Planning for the Predictable and the Unexpected — Part I

Planning for the Predictable and the Unexpected — Part I

Planning for the Predictable and the Unexpected | Ande Frazier

—Part I

If you weren’t aware that events of all sorts—the good, bad, expected, and unexpected—occur throughout our lives, this year has likely made that clear. You’ve probably seen how new circumstances, whether planned for or not, can overwhelm the best of us and complicate even the most carefully laid plans. 

Big changes can affect every facet of our existence, from our love lives to our careers, how we parent, and where we live. But you do have options when it comes to how you handle it all—expected or not, it all boils down to preparation. 

Ultimately, the way we prepare for both types of events is the same: we need to have conversations about them and we must have flexible plans in place that we follow. If we don’t, we risk being blindsided by that which we’ve anticipated, and the situations we couldn’t possibly predict. Here, we’ll cover crucial strategies to ready yourself for both, focusing on the expected in this post, and the unexpected in the next.  

Without further ado, let’s talk about the expected: the life events that are likely to occur, like paying for education, getting a job, getting married, having children, retiring and establishing a legacy, and caring for a loved one. While many of these events are welcomed, without thoughtful, flexible pans in place, you may find yourself unable to experience and protect such blessings over the course of your life.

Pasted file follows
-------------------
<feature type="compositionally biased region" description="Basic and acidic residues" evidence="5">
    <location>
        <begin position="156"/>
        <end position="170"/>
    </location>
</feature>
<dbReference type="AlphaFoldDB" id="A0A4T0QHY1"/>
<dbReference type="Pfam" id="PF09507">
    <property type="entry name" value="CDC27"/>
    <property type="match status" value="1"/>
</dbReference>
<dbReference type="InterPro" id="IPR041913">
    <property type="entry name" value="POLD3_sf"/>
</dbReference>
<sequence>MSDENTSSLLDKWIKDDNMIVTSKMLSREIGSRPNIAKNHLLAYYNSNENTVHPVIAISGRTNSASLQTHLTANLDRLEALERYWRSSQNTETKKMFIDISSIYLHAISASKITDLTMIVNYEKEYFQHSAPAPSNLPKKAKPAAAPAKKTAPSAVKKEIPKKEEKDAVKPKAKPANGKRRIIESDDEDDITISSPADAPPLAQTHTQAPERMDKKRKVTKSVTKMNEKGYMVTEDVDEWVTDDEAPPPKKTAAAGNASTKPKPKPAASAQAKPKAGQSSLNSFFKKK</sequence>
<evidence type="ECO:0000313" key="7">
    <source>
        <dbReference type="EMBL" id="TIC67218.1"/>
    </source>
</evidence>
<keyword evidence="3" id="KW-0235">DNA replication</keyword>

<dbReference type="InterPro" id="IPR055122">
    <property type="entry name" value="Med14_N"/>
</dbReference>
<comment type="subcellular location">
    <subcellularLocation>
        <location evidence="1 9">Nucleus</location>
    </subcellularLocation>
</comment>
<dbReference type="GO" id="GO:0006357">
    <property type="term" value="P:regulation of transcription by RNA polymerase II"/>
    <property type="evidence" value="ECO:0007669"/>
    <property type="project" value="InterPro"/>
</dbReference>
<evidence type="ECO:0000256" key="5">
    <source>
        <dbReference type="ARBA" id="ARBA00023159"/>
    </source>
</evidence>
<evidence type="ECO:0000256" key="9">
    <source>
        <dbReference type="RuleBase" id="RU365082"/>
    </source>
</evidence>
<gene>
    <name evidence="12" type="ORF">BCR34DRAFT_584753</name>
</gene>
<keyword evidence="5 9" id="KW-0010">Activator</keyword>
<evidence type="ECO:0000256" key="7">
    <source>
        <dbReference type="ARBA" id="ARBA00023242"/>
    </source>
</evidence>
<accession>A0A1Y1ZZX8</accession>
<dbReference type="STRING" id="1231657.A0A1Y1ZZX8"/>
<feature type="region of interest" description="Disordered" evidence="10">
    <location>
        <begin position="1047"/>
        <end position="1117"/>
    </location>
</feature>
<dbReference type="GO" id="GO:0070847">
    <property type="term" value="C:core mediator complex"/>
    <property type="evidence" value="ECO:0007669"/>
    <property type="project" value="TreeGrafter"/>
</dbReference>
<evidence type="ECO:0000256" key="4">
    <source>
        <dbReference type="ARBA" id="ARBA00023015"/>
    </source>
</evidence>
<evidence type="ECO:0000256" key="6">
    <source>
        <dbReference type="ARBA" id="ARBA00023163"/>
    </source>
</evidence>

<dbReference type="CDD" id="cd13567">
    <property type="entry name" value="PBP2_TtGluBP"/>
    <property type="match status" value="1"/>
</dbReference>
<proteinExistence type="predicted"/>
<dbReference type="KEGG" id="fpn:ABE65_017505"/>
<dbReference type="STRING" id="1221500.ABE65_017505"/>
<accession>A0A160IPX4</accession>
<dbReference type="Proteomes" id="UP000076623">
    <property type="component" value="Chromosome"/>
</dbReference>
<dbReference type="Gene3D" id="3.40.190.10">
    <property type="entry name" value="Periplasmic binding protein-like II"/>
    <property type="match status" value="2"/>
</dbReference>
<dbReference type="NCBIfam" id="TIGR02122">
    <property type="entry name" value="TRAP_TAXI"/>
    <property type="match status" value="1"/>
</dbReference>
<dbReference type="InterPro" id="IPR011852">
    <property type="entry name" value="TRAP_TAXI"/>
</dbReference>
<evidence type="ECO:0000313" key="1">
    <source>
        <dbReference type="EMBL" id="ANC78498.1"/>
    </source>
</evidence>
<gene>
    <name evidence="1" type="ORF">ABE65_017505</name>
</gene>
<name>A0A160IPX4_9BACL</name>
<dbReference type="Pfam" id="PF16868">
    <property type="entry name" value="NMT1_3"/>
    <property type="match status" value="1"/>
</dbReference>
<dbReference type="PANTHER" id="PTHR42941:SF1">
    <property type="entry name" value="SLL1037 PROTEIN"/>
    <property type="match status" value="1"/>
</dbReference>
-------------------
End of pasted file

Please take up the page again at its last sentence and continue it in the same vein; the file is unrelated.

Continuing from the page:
Keep in mind that it’s never too early to start thinking about tomorrow and that the longer you wait, the harder it becomes to afford the life you’re dreaming about. Just ask the many boomers who have lived through a series of recessions and are now wondering how they’ll manage with 401(k)s that are leaner than they hoped. 

So, how do you take control of your destiny—at least as much as anyone can? 

Find a personal financial advocate. 

Most of us benefit from guidance from someone who’s been there. A personal financial advocate with wealth management experience can help you formulate effective plans for your future. 

Plan for retirement and the legacy you want to leave.

While many of us consider retirement and legacy planning part of the expected, none of us know where life will take us decades from now—or even tomorrow. Where will you live and work? Will your mate still be with you? Will health issues alter your life? Thus, it’s essential to plan flexibly—and to start now. 

I often speak to women in their twenties who believe it’s too early to start thinking about retirement, and those in their forties who are sure it’s too late to acquire real wealth. Both are wrong! 

Think in terms of next, now, and later. 

Considering everything you must account for can be overwhelming. As you embark on—or continue—the planning process, think about next, now, and later: 

  1. What decisions have to be made right now? 
  2. Which decisions will need to be made next
  3. Which decisions can be made later (or maybe not at all)? 

Doing so can prevent decision-making paralysis and keep you moving forward. Next up, how to prep for the unexpected. 

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